Prison - a cruel and unusual punishment for a woman Jailing mothers for trivial offences is harsh on them and their children. But the Government has lost its nerve on reform
From The Times
July 1, 2008
She - let's call her Jean - has been out for some years now. She's rehabilitated, has a flat, a mortgage, a job and a partner. I was one of the friends who supported her through a bleak and discouraging time in a woman's prison.
Prison staff and governors were supportive too, for many of them know how hard prison is for women. They told me as much, and so did Jean.
Yet she is one of the minority who manage to stay out. Reoffending rates have been soaring - 64 per cent of those released in 2004 were reconvicted within two years. Something had to be done. It was.
A report by Baroness Corston in December 2006 set out a shocking catalogue of women's suffering that make radical proposals essential. She suggests closing 13 women's prisons and replacing them with a network of 150 custodial family units in city centres. There was cross-party agreement to accept her report. But the Government has now rejected its central proposal and an important social gain been scuppered either by lack of money or out of fear of an uproar from the right-wing press.
It's hard to imagine another arena of public life where the difference between men and women is as marked as it among prisoners. Women are not, on the whole, members of the criminal classes. They are basically law-abiding. Prison is certainly not one of the places where women aspire to equal treatment. The family is central to their world view and their lives revolve round it. The criminal justice system, developed in Victorian times, modelled the idea of women's prisons on the male institution, without enough thought about the differences between the sexes.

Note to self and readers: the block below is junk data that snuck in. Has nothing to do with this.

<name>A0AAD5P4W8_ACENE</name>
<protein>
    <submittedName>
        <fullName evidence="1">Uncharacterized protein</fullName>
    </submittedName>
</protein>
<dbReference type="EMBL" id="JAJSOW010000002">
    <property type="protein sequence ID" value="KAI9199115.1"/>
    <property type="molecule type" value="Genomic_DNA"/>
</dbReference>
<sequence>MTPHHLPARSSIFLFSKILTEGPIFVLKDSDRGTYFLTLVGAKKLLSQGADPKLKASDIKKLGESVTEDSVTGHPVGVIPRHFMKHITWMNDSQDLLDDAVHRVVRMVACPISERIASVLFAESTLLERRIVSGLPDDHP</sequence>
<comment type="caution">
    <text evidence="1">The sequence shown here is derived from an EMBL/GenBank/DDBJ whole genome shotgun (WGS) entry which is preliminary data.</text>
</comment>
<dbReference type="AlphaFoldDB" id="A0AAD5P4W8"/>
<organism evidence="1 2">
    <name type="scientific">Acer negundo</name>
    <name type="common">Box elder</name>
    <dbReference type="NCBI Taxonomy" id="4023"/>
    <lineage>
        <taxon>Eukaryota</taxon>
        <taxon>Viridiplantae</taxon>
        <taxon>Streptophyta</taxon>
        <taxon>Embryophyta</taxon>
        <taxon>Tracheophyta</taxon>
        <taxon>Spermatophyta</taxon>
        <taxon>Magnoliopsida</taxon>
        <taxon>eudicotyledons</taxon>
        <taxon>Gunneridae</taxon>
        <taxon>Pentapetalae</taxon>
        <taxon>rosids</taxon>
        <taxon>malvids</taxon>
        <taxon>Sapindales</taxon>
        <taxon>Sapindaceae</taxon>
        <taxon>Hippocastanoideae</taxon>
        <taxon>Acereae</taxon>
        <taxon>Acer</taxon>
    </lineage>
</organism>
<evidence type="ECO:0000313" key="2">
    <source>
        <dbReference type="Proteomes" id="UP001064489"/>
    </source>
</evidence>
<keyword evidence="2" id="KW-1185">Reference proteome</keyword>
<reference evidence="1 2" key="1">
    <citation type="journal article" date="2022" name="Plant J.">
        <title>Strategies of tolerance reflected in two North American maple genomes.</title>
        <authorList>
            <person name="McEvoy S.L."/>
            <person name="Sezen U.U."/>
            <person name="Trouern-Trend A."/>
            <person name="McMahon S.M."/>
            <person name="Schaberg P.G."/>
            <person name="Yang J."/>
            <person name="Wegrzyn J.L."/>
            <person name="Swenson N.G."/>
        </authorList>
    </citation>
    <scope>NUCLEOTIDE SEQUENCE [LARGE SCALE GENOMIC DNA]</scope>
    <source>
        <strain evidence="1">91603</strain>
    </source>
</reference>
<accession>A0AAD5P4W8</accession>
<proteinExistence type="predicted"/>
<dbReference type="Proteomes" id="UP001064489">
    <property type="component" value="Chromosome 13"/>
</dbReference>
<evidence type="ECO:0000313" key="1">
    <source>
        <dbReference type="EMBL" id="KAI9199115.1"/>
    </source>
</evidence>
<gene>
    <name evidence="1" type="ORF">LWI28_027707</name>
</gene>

But these differences matter. First and foremost, women bear and look after children. That makes it essential that they serve their sentences within reach of their families. Yet because there are relatively few women's prisons, visitors have to travel much farther - in 2007 the average distance from home was 55 miles; about 800 women were held more than 100 miles away. Those precious visits that offer so much in emotional support are harder to make to women prisoners.
There are only 4,500 women in prison: more than half - some 3,000 - have dependent children under 18 years of age; about 1,000 have children under 5; another 1,200 have children between 5 and 10. When such women go to prison childcare falls to grandparents, foster parents or care homes. It doesn't take much imagination to see how traumatic this is for children, especially if they come from chaotic and deprived homes in the first place.
The passionate attachment to a mother, even if she is a thief or a fraudster, is a basic determinant of a young person's wellbeing. Corston reckons that 18,000 children a year are affected by what is a cruel punishment that they have done nothing to deserve.
Ah, but if a woman persists in a life of crime she must take the consequences. But more than a third of adult women in prison have no previous convictions.
Women's crimes are most often - 36 per cent - theft and handling stolen goods, crimes that may go hand in hand with the men they know who are doing the thieving and asking for a bit of help: “Pop this in the back of the wardrobe, love, until I come and get it.”